When many people think about commercial whaling activities, they think back to long forgotten times where people in massive wooden ships would venture out under canvas sails for weeks at a time. Even others may think of Herman Melville’s ill-fated Captain Ahab.
While much of whaling took place long ago, that doesn’t mean it isn’t still done today. Some people may recall environmental activists preaching “save the whales” in the 1960’s, 70’s, and 80’s. As the world changed, so did how we approached the concept of whaling.
A commercial ban or more specifically a “pause” was placed on whaling 1986 by the International Whaling Commission (IWC). The IWC is not an agency that can dictate government policy of member nations – all it can do is establish standards that member nations elect to adopt. In most cases those standards have been adopted; but few people know that several member nations have either flat out objected those standards or have accepted them with reservation. This is a fancy way of saying that they continue the practice of whaling under self-imposed quota limits. To top things off, nations can get around the ban by issuing special permits that were intended for scientific research.
Whaling Impact Since 1986
We have established that whaling continued even after the IWC implemented their new criteria in 1986. Specifically, three circumstances remained where whales were hunted:
- Nations objecting to the IWC ruling.
- Aboriginal people hunting as part of their cultural heritage.
- Special permits issued for scientific whaling.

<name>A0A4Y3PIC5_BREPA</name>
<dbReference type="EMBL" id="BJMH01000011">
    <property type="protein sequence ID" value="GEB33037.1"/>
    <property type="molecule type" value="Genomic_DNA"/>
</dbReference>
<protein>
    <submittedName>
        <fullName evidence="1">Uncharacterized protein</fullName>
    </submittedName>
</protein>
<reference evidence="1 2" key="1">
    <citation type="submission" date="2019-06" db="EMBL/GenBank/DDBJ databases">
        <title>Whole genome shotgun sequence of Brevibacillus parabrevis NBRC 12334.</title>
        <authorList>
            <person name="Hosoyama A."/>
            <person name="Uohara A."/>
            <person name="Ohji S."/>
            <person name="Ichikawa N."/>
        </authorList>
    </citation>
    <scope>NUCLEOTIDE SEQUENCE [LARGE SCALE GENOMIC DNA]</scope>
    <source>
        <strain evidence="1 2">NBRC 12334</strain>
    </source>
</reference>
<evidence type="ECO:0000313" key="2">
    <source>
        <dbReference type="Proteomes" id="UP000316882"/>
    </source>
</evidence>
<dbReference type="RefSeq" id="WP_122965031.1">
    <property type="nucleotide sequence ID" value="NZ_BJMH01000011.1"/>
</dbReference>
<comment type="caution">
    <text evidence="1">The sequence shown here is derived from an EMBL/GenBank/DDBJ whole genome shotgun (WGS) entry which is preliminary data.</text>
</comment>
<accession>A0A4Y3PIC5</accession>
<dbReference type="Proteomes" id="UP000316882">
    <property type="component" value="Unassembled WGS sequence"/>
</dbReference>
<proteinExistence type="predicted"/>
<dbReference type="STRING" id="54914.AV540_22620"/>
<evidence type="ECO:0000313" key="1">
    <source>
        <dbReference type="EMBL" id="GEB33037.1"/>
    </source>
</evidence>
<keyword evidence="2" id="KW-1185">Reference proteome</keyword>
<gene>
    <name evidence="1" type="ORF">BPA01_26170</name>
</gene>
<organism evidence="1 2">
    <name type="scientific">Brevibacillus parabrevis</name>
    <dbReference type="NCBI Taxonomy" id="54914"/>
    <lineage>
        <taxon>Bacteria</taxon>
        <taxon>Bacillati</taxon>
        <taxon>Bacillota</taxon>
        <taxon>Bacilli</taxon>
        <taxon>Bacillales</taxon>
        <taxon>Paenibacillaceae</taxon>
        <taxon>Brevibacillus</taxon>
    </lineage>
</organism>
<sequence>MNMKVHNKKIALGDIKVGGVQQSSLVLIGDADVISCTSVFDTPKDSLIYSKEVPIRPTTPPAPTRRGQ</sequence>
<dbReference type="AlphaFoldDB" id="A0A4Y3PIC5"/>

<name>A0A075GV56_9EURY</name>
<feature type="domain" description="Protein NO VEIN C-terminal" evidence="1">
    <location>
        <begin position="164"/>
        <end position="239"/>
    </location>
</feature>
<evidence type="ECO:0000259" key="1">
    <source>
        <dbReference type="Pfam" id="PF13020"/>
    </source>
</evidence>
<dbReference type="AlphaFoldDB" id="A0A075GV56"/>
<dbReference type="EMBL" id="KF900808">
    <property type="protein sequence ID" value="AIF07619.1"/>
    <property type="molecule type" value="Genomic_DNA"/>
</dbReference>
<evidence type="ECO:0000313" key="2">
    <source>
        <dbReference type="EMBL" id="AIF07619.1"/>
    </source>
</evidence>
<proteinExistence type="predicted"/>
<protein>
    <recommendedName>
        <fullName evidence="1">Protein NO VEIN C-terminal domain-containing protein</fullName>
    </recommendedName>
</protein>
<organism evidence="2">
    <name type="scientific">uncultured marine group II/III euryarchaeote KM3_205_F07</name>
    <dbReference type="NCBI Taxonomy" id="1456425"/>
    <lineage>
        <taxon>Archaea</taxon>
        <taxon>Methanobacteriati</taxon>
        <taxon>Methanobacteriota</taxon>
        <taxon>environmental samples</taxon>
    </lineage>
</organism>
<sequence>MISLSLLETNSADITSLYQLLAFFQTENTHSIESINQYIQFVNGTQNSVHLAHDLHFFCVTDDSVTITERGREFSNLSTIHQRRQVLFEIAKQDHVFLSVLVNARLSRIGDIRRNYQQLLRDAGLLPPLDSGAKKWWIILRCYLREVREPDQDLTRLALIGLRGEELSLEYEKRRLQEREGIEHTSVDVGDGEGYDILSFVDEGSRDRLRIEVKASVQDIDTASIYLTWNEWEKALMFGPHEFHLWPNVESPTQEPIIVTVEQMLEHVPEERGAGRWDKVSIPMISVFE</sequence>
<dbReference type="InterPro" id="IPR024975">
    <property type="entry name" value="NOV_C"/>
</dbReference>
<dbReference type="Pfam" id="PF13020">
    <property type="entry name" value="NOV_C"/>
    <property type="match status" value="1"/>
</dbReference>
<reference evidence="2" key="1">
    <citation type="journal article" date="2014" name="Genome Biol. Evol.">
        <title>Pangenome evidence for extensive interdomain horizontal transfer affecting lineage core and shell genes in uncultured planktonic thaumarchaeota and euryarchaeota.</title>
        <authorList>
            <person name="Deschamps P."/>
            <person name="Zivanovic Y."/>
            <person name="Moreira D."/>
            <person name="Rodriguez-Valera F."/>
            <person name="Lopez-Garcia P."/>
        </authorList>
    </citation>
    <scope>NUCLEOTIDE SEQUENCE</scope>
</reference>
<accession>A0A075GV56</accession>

As a result, some species of whale remain at risk due to how they have been targeted. Here is a breakdown of whaling activities from 1986 – 2015:
Looking at these figures, Minke whales represent over 41,000 of the 50,000 whales exploited. History tells us that Minke whales were traditionally ignored as a whaling species. Once the larger species became more endangered, whalers moved their watchful gaze to these poor creatures in order to continue their craft. The animals gathered under the “Special Permit” criteria undergo testing and analysis.
Once the analysis is complete, the animals are handed over to the food industry for processing.
Several nations have engaged in whaling over the past 30-years. Here are the nations at the top of the list for all three categories combined.
As you can quickly see Japan leads the activity at 40% followed by Norway at 24% and what was historically the USSR at 19%.
Whale meat continues to play a significant role in Japan; however changing tastes in Norway have seen the demand drop over the past 30 – 40 years.
You can also see that the United States occupies the number six slot for total number of animals hunted. All but 2 of those are accounted for by aboriginal people of Alaska. The two outside of Alaska were captured off Washington state by native tribes.
Whaling Impact & the Future
The long-term impact from this activity has been debated for over 100 years between commercial companies and conservationists. What is known, is that this activity has caused the extinction of Atlantic Gray Whales and jeopardized the biodiversity by threatening other species to become endangered.
The IWC provides an outstanding breakdown of how many species have recovered since the moratorium was put in place 30-years ago. It’s a useful resource if you want to look closer at the recovery data.
Many nations have identified that a huge source of demand for whale meat actually comes from tourists. National Geographic reported that Icelanders for example, don’t even eat whale meat – what isn’t consumed by tourists is exported to Japan. The problem is that they primarily hunt the endangered fin whale.
Want to know how you can help? Support anti whaling campaigns and legislation with your state and federal governments. And if you find yourself looking at a menu that has a whale product on it, leave. These creatures deserve better.